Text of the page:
Most children want toys or a new bike for Christmas or their birthdays, but Steven Feltner had visions of vintage coins dancing in his head. Maybe his mom and dad would get him an 1898 Morgan silver dollar or a 1914 Barber half-dollar if he was a very good boy.
Knowing this history, it comes as less of a surprise when you find the fresh-faced Steven Feltner, now 29, manning the counter at the rare coin store he opened in July with his business partner, 61-year-old Glenn Holsonbake.
Americana Rare Coin, based at 8887 Folsom Blvd. in Sacramento, deals mostly in vintage and ancient specie, but you’ll also find guidebooks and some newly minted proof sets. Feltner’s mother inspired his interest in coins, and he’s living proof that parents can have a profound impact on the careers their children choose.
“My mom was a waitress at a place called Ruby’s Inn down in Bryce Canyon National Park down in southern Utah,” said Feltner, the minority partner in Americana Rare Coin. “One day, she was at home counting her tips after a shift, and she was looking through all the change and stuff, and she saw a 1920 dime that was made in Denver.”
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Minted from 1916-45, the so-called Mercury dime takes its name from the image of Lady Liberty stamped onto the coin, Feltner said. In this representation, Liberty wears a cap with a wing going across it, making her look like the Roman god Mercury.
Feltner had never seen anything like it before, he said, and he asked his mother whether he could take it to show-and-tell at his grade school in Tropic, Utah. After he presented it to the class, his teacher told him that the coin was made of real silver, Feltner said, and he was certain that his family had struck it rich.
He later learned that, at the time, the dime was probably worth 50 or 60 cents. Feltner did much of his research on his own. At age 9, he found a copy of “The Official Red Book,” considered the bible on U.S. coins, in the bookmobile library that came through his hometown once a month. He was the first one to check it out, he said, and after his parents tucked him in, he grabbed his flashlight and the book, pulled the covers over his head, switched on the light and gorged on the history and symbolism of U.S. coins.
“I was the very first person to check that book out,” Feltner recalled. “Nobody had ever checked it out before me. ... My parents would walk in and say, ‘Steve, you need to go to bed.’ ”
He began to use his allowance and any money he earned from odd jobs to buy coins that fascinated him. Because the closest coin dealer was hours away, he said, he would often call shops on the telephone, explain what he wanted, tell them his budget and discuss what he could afford. He would then give the money to his father, who would write a check and mail it to the dealer. Feltner would wait excitedly for every delivery.
In high school, at age 15, he took a life-skills class, he said, and the final project required students to job-shadow someone. By then, Feltner’s family was living in Panguitch, Utah, and he had joined a coin collectors club.
Bob Campbell, the owner of All About Coins in Salt Lake City, was also a member, and Feltner hung back after the club meeting was over to ask Campbell if he could shadow him. He was thrilled, he said, when Campbell agreed. His mother drove him into Salt Lake City on a Saturday for his big day.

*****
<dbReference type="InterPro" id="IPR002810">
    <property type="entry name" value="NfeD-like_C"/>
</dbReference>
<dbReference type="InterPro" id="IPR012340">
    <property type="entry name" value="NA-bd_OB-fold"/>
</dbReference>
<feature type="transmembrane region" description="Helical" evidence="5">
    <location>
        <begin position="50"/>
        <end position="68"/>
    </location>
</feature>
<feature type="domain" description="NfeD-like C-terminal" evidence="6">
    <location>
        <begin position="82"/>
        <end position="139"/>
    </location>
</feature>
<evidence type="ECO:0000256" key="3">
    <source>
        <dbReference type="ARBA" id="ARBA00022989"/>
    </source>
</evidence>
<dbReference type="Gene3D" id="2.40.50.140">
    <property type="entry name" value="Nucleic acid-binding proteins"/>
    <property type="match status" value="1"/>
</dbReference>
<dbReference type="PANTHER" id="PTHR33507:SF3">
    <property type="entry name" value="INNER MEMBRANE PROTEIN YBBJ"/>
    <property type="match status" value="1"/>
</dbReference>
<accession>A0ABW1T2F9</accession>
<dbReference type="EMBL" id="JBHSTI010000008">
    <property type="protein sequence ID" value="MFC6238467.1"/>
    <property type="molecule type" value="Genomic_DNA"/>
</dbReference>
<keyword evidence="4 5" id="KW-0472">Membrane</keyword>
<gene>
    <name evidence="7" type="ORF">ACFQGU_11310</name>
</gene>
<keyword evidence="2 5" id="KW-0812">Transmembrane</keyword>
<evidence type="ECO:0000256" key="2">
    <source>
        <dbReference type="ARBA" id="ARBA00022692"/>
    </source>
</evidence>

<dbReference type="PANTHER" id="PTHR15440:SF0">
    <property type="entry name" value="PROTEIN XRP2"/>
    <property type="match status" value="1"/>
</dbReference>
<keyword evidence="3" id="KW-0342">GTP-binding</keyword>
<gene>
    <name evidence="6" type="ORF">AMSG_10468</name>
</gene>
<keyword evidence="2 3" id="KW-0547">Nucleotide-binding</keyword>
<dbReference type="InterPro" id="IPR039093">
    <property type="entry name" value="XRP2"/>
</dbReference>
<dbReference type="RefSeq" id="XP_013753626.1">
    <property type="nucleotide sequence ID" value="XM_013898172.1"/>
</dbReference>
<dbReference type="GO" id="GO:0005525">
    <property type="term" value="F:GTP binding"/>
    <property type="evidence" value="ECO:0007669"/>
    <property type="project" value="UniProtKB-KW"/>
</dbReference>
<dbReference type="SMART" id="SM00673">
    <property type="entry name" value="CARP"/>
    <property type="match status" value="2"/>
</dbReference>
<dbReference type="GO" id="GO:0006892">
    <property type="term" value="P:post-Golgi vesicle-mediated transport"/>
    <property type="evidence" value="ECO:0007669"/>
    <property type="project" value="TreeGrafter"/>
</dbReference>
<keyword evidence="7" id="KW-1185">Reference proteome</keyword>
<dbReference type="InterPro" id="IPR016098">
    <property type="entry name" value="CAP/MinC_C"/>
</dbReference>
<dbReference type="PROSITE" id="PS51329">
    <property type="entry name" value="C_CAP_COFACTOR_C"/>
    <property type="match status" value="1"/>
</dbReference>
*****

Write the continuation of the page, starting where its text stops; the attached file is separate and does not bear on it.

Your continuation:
“We opened up the shop,” Feltner recalled, “and the very first thing he has me do – no lie – is clean the bathroom. ... I think he was seeing what type of person I was, if I was a complainer or whatnot.”
He also had Feltner clear the bookshelves, make a bank run to deposit $10,000-$15,000 and then serve some customers. Feltner ended up selling a number of coins, he said, and at the end of the day, Campbell called him into his office and said, “Steve, I’ve never hired anyone under 21, but do you want a job?”
Feltner’s response: “Well, yeah, but I’ll have to ask my mom.”
His parents, Tim and Kris Feltner, heartily approved the idea. There was a time, Feltner said, when he was in middle school and buying coins for $50 or so when he felt his mother had grave misgivings about his hobby, but after she saw that her son knew how to turn a profit on the purchases he made, she worried less. Around the time he got the job in Campbell’s store, his father pulled him aside and told him that since he loved coins so much, he should just immerse himself in numismatics.
By the time Feltner was 18, coin dealers felt comfortable sending him to shows to buy for them, giving him thousands of dollars in cash and blank checks. He went to college but eventually left without a degree, taking a position instead at the venerable Professional Coin Grading Service in Irvine.
Feltner, who moved to Sacramento for the chance to open his own coin shop, worked at PCGS for three years before going out on his own. Collectors would give him their prized sets and tell him how much they wanted for them. If he sold the coins for more than their asking price, he kept the difference as his commission. Feltner also was buying and selling coins on his own, sometimes earning a profit by buying an undervalued coin from one dealer at a show and selling it to another one who better understood its worth.
Holsonbake, who worked as a banker in Sacramento for much of his life, has sold coins on eBay and via various websites as a sideline. Even now, Feltner said, as much as 75 percent of Americana’s sales are made online. The business already has a positive cash flow, he added, but the two partners are plowing much of the profit back into inventory.
The two men also share their love of coins with young people, teaching annually at the summer seminar run by the American Numismatic Association in Colorado Springs, Colo.